(6) Tree Line
There are a few things that might make this book a little tough.
Thing one: it's set in Victorian England, so you really have to change your whole point of view to have some of the plot make sense. There is no divorce; sex outside of marriage is about as bad as bank robbery; and finally, workers in factories basically have no rights or protections from the government.
Thing two: Dickens is writing this novel to directly argue against Utilitarianism and the idea of using economic analysis and statistics to create educational and political policy. Which means, of course that you have to brush up a little bit on what Utilitarianism even is in the first place (we'll stop here so you can do that in our "In a Nutshell" section).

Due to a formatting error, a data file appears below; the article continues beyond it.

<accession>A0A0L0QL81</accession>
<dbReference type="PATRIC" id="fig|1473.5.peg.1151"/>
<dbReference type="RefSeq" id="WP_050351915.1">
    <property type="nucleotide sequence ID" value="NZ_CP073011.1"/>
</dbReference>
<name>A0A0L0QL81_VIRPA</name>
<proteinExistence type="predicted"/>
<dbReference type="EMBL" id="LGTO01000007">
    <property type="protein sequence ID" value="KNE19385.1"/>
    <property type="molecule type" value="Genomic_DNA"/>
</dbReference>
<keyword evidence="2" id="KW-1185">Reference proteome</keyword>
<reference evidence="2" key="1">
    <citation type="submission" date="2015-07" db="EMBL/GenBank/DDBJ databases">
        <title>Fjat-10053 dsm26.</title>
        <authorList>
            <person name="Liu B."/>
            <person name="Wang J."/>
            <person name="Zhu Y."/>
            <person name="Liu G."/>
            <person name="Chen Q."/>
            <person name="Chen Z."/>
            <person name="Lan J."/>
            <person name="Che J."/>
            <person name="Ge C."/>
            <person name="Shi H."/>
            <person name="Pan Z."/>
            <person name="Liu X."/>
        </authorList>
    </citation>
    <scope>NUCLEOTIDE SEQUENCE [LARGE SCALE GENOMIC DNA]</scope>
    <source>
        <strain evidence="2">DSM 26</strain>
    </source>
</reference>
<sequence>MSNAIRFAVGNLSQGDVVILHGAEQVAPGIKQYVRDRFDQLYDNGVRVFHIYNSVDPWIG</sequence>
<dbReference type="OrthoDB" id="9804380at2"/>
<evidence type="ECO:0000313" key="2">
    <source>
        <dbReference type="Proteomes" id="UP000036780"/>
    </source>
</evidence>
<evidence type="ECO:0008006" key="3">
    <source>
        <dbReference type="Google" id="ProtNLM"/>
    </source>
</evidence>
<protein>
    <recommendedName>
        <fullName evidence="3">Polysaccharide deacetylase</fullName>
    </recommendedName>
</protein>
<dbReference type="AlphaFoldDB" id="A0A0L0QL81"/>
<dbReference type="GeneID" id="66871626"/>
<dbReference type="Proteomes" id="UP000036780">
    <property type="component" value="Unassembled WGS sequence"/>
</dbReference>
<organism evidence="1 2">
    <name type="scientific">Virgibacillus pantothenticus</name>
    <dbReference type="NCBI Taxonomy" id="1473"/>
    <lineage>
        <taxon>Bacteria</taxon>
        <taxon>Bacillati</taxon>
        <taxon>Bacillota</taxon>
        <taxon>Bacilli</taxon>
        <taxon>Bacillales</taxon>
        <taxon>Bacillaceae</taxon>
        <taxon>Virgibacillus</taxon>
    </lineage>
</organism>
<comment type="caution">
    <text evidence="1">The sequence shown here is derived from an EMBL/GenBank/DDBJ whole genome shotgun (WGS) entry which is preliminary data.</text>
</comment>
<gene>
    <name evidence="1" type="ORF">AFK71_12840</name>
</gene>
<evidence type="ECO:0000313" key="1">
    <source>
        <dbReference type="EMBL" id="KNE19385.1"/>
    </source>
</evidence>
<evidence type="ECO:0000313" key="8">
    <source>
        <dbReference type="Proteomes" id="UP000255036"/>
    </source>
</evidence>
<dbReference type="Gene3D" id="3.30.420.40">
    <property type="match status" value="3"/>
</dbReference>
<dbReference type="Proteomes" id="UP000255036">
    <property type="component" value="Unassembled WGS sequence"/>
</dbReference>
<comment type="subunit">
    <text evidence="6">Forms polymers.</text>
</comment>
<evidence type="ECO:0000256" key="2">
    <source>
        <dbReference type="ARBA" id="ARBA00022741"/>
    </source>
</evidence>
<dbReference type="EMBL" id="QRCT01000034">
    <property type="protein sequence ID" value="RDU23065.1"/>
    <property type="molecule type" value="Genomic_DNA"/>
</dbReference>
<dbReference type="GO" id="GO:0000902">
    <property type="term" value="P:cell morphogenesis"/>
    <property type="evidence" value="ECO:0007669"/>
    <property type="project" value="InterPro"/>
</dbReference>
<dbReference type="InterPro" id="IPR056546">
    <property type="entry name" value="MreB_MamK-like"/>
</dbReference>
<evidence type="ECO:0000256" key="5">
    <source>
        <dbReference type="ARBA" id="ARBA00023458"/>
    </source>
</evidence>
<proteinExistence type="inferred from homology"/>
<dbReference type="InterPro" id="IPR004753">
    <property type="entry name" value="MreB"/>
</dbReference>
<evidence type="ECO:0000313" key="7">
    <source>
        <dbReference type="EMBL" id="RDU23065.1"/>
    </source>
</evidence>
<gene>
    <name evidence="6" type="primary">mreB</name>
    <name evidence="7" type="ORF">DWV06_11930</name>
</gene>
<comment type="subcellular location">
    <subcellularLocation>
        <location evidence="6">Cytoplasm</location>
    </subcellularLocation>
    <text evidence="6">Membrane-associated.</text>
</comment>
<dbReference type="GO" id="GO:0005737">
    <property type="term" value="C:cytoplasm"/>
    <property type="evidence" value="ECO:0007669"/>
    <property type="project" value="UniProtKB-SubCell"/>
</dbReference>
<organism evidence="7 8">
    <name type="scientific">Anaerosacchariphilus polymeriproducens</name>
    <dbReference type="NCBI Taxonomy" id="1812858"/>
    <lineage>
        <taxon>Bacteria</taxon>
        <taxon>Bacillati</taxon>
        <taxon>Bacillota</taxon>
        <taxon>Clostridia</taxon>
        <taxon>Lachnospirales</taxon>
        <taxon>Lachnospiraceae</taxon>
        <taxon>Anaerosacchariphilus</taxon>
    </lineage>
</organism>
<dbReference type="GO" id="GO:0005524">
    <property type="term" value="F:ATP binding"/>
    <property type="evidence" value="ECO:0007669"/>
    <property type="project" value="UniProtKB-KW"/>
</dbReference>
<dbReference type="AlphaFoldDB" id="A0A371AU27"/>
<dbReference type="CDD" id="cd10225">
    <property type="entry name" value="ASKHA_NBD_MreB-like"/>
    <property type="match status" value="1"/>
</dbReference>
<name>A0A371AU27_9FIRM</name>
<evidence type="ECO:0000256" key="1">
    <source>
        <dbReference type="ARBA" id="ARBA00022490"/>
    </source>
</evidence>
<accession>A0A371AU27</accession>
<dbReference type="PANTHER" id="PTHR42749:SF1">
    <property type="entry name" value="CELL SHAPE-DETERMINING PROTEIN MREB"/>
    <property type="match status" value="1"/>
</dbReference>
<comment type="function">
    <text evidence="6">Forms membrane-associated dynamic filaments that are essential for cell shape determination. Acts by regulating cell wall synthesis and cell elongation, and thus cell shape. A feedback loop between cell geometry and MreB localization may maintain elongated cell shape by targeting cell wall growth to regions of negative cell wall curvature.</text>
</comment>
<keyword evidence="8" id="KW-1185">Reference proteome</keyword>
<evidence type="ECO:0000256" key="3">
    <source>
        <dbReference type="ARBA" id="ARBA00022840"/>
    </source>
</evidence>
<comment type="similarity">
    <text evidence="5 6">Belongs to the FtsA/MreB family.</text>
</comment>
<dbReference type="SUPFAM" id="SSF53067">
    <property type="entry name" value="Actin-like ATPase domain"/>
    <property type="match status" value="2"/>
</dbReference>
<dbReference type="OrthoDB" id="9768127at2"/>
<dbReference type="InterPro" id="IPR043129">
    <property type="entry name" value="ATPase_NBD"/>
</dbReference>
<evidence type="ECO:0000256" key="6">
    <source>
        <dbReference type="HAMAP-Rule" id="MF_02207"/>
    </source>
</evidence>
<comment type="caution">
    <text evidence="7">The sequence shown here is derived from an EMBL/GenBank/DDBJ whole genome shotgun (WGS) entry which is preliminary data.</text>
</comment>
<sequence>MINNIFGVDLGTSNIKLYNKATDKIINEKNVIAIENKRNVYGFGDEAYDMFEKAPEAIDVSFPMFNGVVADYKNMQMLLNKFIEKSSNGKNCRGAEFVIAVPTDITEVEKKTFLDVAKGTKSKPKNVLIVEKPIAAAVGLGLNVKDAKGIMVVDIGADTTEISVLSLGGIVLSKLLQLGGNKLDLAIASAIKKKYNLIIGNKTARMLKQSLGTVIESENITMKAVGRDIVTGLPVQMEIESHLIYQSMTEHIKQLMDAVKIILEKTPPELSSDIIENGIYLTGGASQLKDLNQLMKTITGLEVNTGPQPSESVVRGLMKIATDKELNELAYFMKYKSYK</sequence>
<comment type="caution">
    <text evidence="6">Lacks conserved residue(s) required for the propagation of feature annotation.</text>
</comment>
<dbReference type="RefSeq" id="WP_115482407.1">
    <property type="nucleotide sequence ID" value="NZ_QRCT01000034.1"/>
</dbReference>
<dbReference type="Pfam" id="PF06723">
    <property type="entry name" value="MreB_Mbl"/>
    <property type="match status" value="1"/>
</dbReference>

Thing three: Dickens was super interested in capturing how people speak, including accents and dialects (lots of those in England – every part of the country has its own way of pronouncing things). Here, Stephen Blackpool's northern working-class speech is written out phonetically, using the kinds of slang that he would use. Sometimes it's hard going trying to figure out what exactly he's saying.
And finally, thing four: Dickens's language is often complex and full of SAT words – so, you know, there will most likely be a dictionary involved in reading this novel.